Can social Stories work for news organizations — without putting them on a platform?

On platforms like Snapchat and Instagram, Stories are cute — they’re perfectly designed for your phone’s screen, they can feel more narrative than disconnected posts, you can be pithy while still including more information than a regular post, and you can communicate more directly with your audience. But they also have drawbacks: the public can’t really see them after 24 hours, and they’re accessible only by users of those apps. Continue reading “Can social Stories work for news organizations — without putting them on a platform?”

How GDPR could weaken, not strengthen, the duopoly

Consensus on whether Google and Facebook stand to win or lose as a result of Europe’s new data-privacy laws seems to be changing.

Popular opinion has been that the direct relationship Facebook and Google have with consumers will make it easy for them to obtain consent, and as such they will ultimately be at an advantage. But as the deadline for the General Data Protection Regulation‘s enforcement edges closer and the ePrivacy Regulation continues to loom, a different line of thinking is emerging: that Google and Facebook are also in for a thrashing, in the short term at least. Continue reading “How GDPR could weaken, not strengthen, the duopoly”

The Rundown: Google distances itself from ‘platforms’

In this week’s Rundown: Google distances itself from “platforms,” Snapchat and Twitter woo publishers and Amazon lags in India.

What’s in a name?
As Facebook gets blamed for everything from polarizing America to helping Donald Trump’s election, it’s no accident that Google is distancing itself from the social network. One way is how it’s referred to. Recently, Google execs have insisted to anyone who will listen that Google is not to be called a platform. They’d rather it be a “technology company” or “just Google.” There’s a fair point there that key differences exist among the big tech platforms; Facebook is a walled garden and built around social interactions, while Google is about indexing the world’s information. Both make their money from advertising. But the subtext is that Facebook is taking a beating from just about everyone right now, and Google wants to be seen as one of the good guys. Just don’t call it a media company. — Lucia Moses

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Understanding chatbot marketing in the ever-changing world of Facebook

 


When Mark Zuckerberg speaks, digital entrepreneurs and marketers listen very carefully. It’s no surprise, then, that when he announced a major change in the Facebook News Feed algorithm during the company’s January earnings presentation, the world of social media immediately reacted with extreme attention, some raised eyebrows, and a bit of anxiety. Continue reading “Understanding chatbot marketing in the ever-changing world of Facebook”

More than half of Facebook Instant Articles partners may have abandoned it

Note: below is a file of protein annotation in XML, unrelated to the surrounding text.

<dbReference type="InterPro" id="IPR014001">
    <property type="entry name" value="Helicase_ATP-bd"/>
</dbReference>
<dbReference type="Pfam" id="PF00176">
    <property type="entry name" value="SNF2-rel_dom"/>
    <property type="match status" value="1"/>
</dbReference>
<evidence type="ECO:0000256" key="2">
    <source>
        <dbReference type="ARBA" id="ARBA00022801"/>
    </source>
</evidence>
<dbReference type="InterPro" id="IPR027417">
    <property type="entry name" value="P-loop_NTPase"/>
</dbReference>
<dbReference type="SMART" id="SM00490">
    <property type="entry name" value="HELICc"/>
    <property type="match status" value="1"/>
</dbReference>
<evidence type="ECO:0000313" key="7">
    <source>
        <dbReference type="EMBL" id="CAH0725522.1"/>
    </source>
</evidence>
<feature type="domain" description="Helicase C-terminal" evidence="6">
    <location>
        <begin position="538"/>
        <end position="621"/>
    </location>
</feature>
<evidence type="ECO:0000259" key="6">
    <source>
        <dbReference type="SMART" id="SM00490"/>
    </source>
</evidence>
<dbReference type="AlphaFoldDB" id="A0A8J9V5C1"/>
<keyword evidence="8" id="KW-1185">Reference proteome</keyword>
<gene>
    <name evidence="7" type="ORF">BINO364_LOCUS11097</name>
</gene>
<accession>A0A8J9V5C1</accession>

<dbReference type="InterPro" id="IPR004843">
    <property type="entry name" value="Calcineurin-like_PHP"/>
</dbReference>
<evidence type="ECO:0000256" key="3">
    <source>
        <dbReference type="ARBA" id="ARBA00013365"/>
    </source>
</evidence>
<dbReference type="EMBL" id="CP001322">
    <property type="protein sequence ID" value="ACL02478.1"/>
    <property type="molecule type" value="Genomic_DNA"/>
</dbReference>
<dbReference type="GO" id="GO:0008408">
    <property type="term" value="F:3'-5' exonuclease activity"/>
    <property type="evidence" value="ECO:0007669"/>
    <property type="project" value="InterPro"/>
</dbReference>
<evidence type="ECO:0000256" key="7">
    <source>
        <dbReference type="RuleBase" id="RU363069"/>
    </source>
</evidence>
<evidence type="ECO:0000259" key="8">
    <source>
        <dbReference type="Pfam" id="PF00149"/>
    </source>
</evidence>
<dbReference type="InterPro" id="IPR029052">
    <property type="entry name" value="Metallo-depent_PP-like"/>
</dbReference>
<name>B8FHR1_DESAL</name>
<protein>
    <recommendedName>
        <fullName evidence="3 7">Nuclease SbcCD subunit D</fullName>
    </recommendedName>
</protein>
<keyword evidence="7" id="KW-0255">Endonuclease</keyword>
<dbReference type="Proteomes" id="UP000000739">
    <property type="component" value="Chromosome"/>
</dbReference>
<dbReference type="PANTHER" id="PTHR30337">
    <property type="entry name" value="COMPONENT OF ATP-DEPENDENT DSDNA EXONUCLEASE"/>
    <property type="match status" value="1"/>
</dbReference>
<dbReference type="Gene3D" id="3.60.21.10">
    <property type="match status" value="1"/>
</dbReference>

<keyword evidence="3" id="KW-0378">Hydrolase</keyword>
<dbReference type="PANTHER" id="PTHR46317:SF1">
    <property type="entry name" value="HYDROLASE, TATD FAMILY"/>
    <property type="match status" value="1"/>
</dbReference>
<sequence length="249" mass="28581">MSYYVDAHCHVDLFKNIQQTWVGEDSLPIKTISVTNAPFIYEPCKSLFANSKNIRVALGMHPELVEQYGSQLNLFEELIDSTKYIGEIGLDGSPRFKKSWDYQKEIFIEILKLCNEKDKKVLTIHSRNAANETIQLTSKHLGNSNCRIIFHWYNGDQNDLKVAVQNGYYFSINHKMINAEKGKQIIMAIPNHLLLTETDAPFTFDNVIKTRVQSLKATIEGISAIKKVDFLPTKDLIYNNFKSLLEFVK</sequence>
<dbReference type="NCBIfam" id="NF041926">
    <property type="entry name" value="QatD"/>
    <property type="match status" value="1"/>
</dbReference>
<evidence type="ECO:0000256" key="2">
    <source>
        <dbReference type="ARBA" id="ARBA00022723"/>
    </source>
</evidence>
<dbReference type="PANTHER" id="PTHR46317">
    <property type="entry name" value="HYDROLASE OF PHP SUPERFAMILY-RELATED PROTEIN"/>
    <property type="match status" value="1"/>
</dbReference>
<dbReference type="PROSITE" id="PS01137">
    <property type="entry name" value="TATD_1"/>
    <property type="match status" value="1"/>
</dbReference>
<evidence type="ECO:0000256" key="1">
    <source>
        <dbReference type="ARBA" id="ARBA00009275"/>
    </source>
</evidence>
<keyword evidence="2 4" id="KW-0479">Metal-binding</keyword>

More than half of Facebook’s launch partners on Instant Articles appear to have abandoned the format, new Tow Center research suggests. Of 72 publishers that Facebook identified as original partners in May and October 2015, our analysis of 2,308 links posted to their Facebook pages on January 17, 2018, finds that 38 publications did not […]

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Above: Declining use of Instant Articles by The New York Times, Vox, and The Washington Post, April 2016–November 2017.

Facebook’s user engagement dips on News Feed tweaks, WhatsApp passes 1.5 billion monthly users


(Reuters) — Facebook said on Wednesday that time spent on the social network fell at the end of last year by about 50 million hours a day, even before the company made changes to its flagship News Feed that may further reduce user engagement.
On the Q4 2017 earnings call, Mark Zuckerberg announced that WhatsApp passed 1.5 billion monthly active users and sees 60 billion messages sent per day. Continue reading “Facebook’s user engagement dips on News Feed tweaks, WhatsApp passes 1.5 billion monthly users”

Facebook to worried marketers: Get users to mark you as ‘see first’

Facebook may have told the world it is pushing brands out of its news feed, but it is giving them a workaround behind closed doors. Facebook is trying to appease advertisers that have voiced concerns by pointing them toward an existing “see first” feature in news-feed settings that Facebook claims could improve their organic reach. Continue reading “Facebook to worried marketers: Get users to mark you as ‘see first’”

The media today: Is Facebook leaving journalism?

“Facebook is done with journalism,” journalist and media critic Frédéric Filloux writes in his Monday Note. “It will happen, slowly, gradually, but the trend is here.” Since Facebook announced last week that it will tweak its News Feed to favor updates from friends and family over publishers’ content, news organizations have struggled to grasp what […]

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